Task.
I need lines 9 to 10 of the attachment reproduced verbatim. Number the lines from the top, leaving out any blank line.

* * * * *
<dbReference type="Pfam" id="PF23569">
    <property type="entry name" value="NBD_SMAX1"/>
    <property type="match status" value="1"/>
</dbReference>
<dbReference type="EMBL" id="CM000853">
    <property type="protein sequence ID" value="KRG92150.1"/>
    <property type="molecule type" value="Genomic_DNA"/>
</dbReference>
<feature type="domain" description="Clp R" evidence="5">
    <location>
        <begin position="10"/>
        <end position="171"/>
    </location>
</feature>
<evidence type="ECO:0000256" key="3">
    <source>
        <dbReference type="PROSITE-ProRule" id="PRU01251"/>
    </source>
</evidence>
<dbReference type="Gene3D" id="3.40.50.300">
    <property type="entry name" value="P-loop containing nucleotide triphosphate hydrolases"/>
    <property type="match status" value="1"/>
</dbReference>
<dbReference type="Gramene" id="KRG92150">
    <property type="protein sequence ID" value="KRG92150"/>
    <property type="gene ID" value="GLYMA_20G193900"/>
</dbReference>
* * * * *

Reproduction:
<feature type="domain" description="Clp R" evidence="5">
    <location>